Financial tips for students

Amanda Garrett

Credit: Beth Rankin




Whatever they call it, college students don’t have a lot of money.

Keeping track of the precious green stuff can be an even bigger challenge with instant credit and “free” checking available to most students today.

What students do with their finances now affects them for the rest of their lives, said Judy Booth, program manager for Consumer Credit Counseling in Kent.

“There are so many benefits in learning how to manage money at a young age,” Booth said. “Many people learn to manage their funds by experience, but if they learn to be financially disciplined from the very beginning, in the long run they can save a lot of money.”

Checking accounts

One of the first financial hurdles students may encounter is finding a checking account.

A good option for students is to establish an account through their local credit union, said Rafael Casas, certified credit counselor for Christian Credit Counselors, Inc.

“Credit unions have a feel that is not so intimidating,” he said. “They also don’t have a lot of hidden charges like the large national banks.”

If students choose to go through a bank, they should be sure to research their options.

Make sure the checking account does not have hidden fees if the account falls below a minimum amount, Booth said.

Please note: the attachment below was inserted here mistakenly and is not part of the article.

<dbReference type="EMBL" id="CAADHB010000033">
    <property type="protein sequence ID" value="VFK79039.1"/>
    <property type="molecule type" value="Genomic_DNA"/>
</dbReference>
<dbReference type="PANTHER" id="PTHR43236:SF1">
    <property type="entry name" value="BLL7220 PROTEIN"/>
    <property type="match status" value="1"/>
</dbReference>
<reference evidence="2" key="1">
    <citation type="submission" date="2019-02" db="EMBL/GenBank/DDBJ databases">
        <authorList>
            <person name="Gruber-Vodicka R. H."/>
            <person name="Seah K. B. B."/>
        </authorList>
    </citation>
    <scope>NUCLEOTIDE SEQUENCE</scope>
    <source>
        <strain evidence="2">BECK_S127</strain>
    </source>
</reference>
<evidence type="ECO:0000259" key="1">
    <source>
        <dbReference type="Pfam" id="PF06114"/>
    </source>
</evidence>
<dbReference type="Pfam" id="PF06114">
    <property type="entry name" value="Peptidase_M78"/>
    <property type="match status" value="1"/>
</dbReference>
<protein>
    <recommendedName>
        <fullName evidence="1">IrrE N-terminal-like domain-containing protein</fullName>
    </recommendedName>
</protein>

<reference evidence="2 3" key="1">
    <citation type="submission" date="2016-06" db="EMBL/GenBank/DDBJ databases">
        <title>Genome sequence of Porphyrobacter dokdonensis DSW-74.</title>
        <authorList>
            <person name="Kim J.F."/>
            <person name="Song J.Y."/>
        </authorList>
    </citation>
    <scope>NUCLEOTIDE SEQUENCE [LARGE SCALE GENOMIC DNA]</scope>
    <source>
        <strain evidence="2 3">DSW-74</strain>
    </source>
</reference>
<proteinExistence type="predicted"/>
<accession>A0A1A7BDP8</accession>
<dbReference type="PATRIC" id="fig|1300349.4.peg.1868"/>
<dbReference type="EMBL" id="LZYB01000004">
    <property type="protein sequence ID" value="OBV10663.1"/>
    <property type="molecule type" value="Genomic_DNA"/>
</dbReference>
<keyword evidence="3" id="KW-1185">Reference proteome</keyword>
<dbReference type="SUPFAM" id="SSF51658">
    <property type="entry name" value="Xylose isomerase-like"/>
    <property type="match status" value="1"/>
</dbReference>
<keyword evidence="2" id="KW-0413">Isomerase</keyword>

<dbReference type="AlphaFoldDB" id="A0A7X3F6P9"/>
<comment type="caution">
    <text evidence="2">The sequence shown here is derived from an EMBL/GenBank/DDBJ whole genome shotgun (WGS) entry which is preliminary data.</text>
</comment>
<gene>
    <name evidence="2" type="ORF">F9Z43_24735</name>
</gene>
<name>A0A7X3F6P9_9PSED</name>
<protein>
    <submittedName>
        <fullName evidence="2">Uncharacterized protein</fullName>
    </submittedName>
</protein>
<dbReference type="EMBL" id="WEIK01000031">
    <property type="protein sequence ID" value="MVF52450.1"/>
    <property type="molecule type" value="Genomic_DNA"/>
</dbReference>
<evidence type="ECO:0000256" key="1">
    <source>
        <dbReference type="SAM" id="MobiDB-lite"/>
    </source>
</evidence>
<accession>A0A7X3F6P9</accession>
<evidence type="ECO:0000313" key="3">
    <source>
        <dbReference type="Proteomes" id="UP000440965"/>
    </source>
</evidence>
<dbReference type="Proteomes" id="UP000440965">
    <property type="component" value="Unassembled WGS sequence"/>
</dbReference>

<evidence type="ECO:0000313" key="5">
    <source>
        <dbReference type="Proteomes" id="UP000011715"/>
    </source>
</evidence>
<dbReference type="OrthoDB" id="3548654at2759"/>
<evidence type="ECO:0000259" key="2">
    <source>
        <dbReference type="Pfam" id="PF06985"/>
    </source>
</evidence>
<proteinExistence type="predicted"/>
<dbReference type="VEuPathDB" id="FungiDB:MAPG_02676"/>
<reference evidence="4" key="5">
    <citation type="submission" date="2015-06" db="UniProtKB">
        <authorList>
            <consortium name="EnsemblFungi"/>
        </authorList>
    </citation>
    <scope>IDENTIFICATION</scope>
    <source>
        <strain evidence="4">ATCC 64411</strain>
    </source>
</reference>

When using ATM cards, plan ahead, Booth said.

“Map out where you’re going and what you’re going to purchase before you leave the house,” she said. “By planning ahead, you save on unexpected fees from using ATMs from different banks.”

Credit Cards

Credit cards are a necessary evil in today’s society, Casas said.

“In order to get credit, you need to have credit,” he said.

However, there are ways to use credit cards without abusing them.

Never accept a credit card that has a yearly or monthly fee, and never accept an interest rate of more than 14 or 15 percent, Casas said.

Students should also look for a 20 to 25 day grace period on their credit cards, Booth said. The grace period allows students to pay off purchases they make on the card without being charged interest.

Planning ahead

The first thing students can do is sit down and make a monthly budget.

“It’s difficult and it’s tedious, but it’s absolutely necessary,” Casas said. “Students need to write down everything: what they spend for lunch, the cash they use at the vending machines, etc. By keeping a budget, they can separate the essential spending from the nonessential spending.”

Research is another necessary part of financial planning, Casas said. Students should get in the habit of reading the fine print on all their financial transactions.

“It’s a good thing for people, especially younger people, to get in the habit of researching everything involving their finances,” he said. “You need to know what you’re getting into before you get into anything.”

Contact on-campus reporter Amanda Garrett at [email protected].